“You’re starting to see a complete repositioning of the industry,” Sebastian DiGrande, San Francisco-based head of Boston Consulting Group’s technology, media and telecommunications practice for the Americas, said in a phone interview. Some companies will be “stackbuilders” within services, while others will be low-cost providers of equipment and components or specialize in application software.
“Everyone else who’s sort of stuck in the middle will either be broken up, bought or not survive,” DiGrande said.
Shares of Hewlett-Packard climbed 1.2 percent to $32.63 at 9:31 a.m. New York time today. EBay dropped 1.6 percent to $49.80, while Symantec slid 1.7 percent to $22.09.
Outside of the tech industry, BHP Billiton, drugmaker Bayer AG and financial firm Blackstone Group LP are among companies that also have announced spinoffs this year. These moves create smaller, more narrowly focused businesses that are easier for investors -- and potential acquirers -- to value. They may spur additional deals, according to Roger Barron, a London-based partner at law firm Linklaters LLP who advises on mergers and acquisitions.
“As companies focus on their strategic priorities and spin off non-core assets, then other companies may well look to combine those entities with their own,” Barron said in a phone interview.
The slimmed-down Hewlett-Packard Enterprise could buy $56 billion rival EMC Corp. or sell to SAP SE, Oracle Corp. or another industry giant, analysts said this month. The new HP Inc. could also eventually be sold, with logical buyers being Lenovo Group Ltd., Dell Inc. or Acer Inc., according to Shebly Seyrafi, a New York-based analyst at FBN Securities Inc.
As EBay looks to break up, Google could swoop in and buy PayPal to become the leader in online payments, Gene Munster, an analyst at Piper Jaffray Cos., said this month. It’s also conceivable that EBay could attract private-equity firms, according to shareholder River Road Asset Management LLC.
EBay Chief Executive Officer John Donahoe had initially resisted billionaire activist investor Carl Icahn’s suggestion to spin off PayPal. Similarly, PepsiCo CEO Indra Nooyi has been trying to fend off Nelson Peltz’s campaign to split the $139 billion company in half.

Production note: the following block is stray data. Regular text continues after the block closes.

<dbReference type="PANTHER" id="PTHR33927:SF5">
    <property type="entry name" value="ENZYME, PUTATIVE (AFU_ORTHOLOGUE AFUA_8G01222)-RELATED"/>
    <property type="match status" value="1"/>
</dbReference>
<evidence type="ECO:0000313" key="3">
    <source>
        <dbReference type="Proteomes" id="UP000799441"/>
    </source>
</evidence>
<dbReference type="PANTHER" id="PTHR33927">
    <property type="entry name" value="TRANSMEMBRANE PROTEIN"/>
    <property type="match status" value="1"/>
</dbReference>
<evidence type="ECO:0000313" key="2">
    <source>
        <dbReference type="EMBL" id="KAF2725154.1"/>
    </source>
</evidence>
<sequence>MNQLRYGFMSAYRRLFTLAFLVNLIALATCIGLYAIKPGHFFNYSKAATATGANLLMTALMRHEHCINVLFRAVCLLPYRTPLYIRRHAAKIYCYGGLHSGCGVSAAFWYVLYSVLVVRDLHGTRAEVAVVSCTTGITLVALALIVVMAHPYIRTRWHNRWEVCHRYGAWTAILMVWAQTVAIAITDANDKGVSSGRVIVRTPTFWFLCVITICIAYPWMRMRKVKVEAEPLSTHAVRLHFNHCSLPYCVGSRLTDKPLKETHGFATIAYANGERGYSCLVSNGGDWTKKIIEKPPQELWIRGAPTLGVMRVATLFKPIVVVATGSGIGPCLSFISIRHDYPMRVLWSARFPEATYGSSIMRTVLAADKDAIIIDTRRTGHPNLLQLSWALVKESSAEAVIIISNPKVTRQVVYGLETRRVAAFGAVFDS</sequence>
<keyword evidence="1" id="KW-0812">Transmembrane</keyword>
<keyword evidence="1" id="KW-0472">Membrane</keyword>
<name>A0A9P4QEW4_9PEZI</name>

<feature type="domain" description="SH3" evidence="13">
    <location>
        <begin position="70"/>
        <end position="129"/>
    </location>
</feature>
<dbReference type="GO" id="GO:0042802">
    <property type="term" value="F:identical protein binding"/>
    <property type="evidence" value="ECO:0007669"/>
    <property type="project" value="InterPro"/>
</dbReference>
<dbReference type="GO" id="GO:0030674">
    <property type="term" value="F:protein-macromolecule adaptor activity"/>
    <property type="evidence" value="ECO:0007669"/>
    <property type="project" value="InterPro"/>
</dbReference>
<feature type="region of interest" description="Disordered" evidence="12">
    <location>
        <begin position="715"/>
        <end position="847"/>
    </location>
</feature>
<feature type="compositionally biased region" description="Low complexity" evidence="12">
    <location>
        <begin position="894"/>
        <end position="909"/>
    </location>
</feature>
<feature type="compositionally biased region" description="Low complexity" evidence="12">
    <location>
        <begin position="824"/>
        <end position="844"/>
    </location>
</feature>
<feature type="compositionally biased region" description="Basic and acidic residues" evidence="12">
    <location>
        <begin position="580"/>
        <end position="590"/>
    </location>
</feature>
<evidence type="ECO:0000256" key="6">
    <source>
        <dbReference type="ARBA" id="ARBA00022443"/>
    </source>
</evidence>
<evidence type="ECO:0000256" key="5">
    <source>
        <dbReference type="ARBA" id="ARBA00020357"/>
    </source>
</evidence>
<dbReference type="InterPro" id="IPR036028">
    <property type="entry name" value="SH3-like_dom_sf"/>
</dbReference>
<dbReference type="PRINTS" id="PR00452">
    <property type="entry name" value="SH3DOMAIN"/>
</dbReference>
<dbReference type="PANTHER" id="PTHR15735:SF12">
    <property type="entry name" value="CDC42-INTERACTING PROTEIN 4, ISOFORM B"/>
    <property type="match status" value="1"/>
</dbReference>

With beer behemoth Anheuser-Busch InBev NV seeking ways to grow, some analysts said this month that it should buy PepsiCo to expand into soda. The business that makes Lays potato chips and Quaker oatmeal could go to other buyers, said Ali Dibadj, a New York-based analyst at Sanford C. Bernstein & Co.
‘‘The animal spirits of M&A are waking up as CEOs and boards are getting a lot more confident,’’ Scott Rostan, founder of Training The Street, a firm that teaches new hires at investment banks how to structure deals, said in a phone interview. ‘‘It’s a domino effect. So if one company does a deal, it causes more activity in the sector.’’
Any suitors may have to wait a while to bid for a business that’s undergoing a tax-free spinoff. Not only do spinoffs take time, the company also can’t be acquired for up to two years following the separation without triggering tax implications because of rules imposed by the U.S. Internal Revenue Service.
Presumably, companies check for potential bidders before they spin off a unit to shareholders, Patrick Sarch, a partner at Clifford Chance LLP in London, said in a phone interview.
‘‘However, it seems to be surprisingly common for spun-off businesses to be acquired not very long after they have achieved independence,” he said.